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Understanding Statutory Damages

While some people sue for the principle of having their day in court, many do so because they have been harmed in some way and deserve compensation for that harm. That compensation is known as the damages. Ordinarily, judges or juries award damages based on the actual, quantifiable harms that someone has suffered. However, that is not always feasible.

For instance, harm arising from violations involving copyrights or trademarks is difficult to quantify exactly. In these sorts of circumstances, the law may provide an alternate remedy “statutory damages.” These are a range of damages set by a governing statute that judges or juries can award to the plaintiff in lieu of actually quantifiable damages.

How Damages Normally Work

Courts ordinarily award damages based on evidence of harms, economic or otherwise. For example, take a contract lawsuit. Suppose, a supplier had promised a manufacturer 1,000 cogs at $10 a cog for a total price of $10,000. If the supplier fails to deliver, then the manufacturer has to buy the cogs on the open market in order fill their customer’s orders on time. Since it is a short notice order, the manufacturer ends up paying $15 a cog, a total price of $15,000. The manufacturer can then sue the supplier for the $5,000 difference in the price, which was the actual harm that the supplier suffered because of the breach.

What Statutory Damages Change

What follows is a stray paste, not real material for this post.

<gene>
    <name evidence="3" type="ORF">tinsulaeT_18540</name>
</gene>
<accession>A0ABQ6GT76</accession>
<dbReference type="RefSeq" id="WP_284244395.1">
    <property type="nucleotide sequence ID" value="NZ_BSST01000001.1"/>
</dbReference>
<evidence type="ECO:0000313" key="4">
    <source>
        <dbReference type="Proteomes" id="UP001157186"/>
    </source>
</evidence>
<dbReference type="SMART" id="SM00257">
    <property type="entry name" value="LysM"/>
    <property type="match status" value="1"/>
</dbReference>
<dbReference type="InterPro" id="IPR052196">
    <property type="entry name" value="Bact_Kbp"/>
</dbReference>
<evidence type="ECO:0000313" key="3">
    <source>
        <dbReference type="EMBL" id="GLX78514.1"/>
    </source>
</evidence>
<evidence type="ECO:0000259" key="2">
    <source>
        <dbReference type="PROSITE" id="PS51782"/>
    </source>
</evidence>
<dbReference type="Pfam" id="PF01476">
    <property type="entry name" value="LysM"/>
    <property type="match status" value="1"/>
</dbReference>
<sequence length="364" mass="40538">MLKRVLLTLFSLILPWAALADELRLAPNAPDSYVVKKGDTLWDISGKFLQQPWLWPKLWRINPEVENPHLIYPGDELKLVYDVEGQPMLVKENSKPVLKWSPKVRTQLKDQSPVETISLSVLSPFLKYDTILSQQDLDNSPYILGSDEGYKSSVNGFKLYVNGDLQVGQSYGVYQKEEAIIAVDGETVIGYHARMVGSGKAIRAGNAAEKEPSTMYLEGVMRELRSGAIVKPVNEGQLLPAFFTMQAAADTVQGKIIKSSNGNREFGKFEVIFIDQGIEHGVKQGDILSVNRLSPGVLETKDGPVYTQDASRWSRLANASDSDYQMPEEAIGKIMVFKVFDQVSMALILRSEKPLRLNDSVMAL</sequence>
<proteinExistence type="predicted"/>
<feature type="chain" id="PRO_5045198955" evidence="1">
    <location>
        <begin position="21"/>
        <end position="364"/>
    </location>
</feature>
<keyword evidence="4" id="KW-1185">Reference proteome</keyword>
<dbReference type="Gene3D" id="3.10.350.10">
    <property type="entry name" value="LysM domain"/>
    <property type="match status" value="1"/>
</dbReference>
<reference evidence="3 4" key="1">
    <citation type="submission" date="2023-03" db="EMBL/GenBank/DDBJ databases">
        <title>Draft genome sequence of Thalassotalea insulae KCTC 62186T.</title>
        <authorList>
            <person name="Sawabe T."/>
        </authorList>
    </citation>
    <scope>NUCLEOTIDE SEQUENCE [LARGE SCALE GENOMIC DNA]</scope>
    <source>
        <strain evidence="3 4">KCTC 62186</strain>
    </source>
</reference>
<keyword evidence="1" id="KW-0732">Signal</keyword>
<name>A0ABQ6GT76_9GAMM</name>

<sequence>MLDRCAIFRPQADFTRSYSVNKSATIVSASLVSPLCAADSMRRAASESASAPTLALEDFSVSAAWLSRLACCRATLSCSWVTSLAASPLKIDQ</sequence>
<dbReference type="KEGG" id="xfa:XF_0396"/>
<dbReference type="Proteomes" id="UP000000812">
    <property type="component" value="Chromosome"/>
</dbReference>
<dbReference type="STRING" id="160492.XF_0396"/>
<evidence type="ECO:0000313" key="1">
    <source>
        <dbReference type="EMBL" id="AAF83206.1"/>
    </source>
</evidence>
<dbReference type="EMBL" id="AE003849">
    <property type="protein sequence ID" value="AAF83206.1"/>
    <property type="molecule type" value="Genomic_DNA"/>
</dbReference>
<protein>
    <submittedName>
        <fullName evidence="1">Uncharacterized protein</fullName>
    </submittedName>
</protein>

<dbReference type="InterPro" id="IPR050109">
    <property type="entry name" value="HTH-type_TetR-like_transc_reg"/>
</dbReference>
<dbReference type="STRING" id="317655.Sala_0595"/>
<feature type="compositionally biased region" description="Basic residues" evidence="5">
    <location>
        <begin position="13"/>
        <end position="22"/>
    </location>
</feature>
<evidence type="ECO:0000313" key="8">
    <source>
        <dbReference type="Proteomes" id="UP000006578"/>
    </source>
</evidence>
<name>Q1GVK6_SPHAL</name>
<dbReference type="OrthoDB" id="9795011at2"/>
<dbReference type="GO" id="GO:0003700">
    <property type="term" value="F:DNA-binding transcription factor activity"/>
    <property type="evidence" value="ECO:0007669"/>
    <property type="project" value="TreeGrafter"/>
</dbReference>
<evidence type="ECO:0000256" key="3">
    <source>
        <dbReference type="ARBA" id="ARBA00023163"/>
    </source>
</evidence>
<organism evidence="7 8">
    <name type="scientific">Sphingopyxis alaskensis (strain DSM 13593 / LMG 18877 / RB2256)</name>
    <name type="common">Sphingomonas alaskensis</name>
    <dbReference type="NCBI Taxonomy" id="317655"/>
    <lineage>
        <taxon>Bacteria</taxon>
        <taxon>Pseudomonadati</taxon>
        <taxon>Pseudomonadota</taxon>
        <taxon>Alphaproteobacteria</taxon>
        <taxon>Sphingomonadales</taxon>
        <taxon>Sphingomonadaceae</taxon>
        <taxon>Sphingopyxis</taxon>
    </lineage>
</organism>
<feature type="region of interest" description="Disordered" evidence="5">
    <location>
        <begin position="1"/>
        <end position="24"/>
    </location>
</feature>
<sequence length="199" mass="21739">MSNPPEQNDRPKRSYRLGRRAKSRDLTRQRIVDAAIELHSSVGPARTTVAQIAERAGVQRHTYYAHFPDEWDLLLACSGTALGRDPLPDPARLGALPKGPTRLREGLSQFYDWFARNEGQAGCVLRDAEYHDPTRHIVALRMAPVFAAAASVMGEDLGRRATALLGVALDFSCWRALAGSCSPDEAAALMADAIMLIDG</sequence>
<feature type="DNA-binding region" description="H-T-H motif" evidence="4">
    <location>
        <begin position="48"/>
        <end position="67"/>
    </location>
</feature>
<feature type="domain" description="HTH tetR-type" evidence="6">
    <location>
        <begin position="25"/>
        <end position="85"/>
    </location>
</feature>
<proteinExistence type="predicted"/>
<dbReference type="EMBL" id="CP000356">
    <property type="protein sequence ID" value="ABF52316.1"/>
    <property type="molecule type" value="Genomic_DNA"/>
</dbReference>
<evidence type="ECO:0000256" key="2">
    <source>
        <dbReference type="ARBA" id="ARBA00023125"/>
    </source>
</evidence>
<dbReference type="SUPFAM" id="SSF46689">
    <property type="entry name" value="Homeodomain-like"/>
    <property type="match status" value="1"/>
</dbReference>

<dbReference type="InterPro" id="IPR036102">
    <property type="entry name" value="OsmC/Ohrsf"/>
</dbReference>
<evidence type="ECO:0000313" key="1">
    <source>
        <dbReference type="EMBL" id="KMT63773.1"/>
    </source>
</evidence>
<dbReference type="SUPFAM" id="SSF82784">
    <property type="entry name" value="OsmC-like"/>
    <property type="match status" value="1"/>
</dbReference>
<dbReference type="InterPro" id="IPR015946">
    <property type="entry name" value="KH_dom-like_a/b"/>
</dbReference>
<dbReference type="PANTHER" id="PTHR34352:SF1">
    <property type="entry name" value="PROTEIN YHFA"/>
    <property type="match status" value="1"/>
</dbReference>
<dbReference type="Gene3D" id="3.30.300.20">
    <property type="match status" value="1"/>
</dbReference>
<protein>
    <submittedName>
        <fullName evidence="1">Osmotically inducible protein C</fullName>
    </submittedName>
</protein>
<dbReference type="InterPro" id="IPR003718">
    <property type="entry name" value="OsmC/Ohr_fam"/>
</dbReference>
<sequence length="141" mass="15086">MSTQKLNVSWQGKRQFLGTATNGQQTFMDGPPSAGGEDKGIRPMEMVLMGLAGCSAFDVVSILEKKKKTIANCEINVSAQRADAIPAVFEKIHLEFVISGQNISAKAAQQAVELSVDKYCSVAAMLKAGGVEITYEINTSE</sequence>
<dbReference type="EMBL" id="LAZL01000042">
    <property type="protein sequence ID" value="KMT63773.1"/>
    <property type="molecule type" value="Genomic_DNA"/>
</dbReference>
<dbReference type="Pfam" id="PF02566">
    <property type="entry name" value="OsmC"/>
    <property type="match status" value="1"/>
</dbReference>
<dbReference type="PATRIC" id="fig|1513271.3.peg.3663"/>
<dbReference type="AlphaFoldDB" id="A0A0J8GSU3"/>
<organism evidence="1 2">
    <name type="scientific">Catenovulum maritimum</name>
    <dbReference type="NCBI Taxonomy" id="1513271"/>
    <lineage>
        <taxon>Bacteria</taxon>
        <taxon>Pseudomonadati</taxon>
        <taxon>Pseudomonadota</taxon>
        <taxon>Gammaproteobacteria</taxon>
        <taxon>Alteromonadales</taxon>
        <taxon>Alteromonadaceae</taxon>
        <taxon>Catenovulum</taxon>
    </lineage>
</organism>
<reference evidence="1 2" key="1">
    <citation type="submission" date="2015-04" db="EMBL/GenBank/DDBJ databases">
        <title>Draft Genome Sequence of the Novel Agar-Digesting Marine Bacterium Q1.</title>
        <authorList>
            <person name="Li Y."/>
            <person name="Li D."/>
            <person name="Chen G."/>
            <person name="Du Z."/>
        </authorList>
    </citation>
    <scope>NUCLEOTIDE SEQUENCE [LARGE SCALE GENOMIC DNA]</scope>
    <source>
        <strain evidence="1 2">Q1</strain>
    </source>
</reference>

That example was a fairly simple case of calculating damages. It was simple enough to determine the harm because it was just a price difference. Now imagine that rather than a breach of contract, it is a copyright infringement. It becomes much more difficult to actually determine the damages. Quantifying the lost customers of the art, reputational harms if the copy is inferior, and the injustice that arises from the copying is not as simple as reading a price list.

That is where statutory damages come in. In the case of copyright, a party may choose to take statutory damages instead of actual damages in some circumstances. These damages range from $750 to $30,000 ordinarily, and increase to as much as $150,000 in the case of willful infringement.

However, those are still a large range of dollar amounts, and the court does still attempt to place the damage amount fairly. There are usually factors guiding a court’s decision, but those factors tend to change depending on the type of lawsuit and the court. For instance, a Florida court looking at copyright infringement considered:

  • The expenses saved by the defendant;
  • Any profits made by the defendant;
  • Revenue lost by the plaintiff;
  • Whether the infringement was willful;
  • Whether the damages awarded will prevent the unjust enrichment of the defendant;
  • Whether the damages will adequately compensate the defendant for their injury; and
  • Whether the damages will deter future infringement.

If you have recently been the victim of copyright or trademark infringement and want to know more about your rights, contact a Florida business litigation attorney at Pike & Lustig, LLP today. Our firm is here to help you fight for the full and fair compensation that your deserve.

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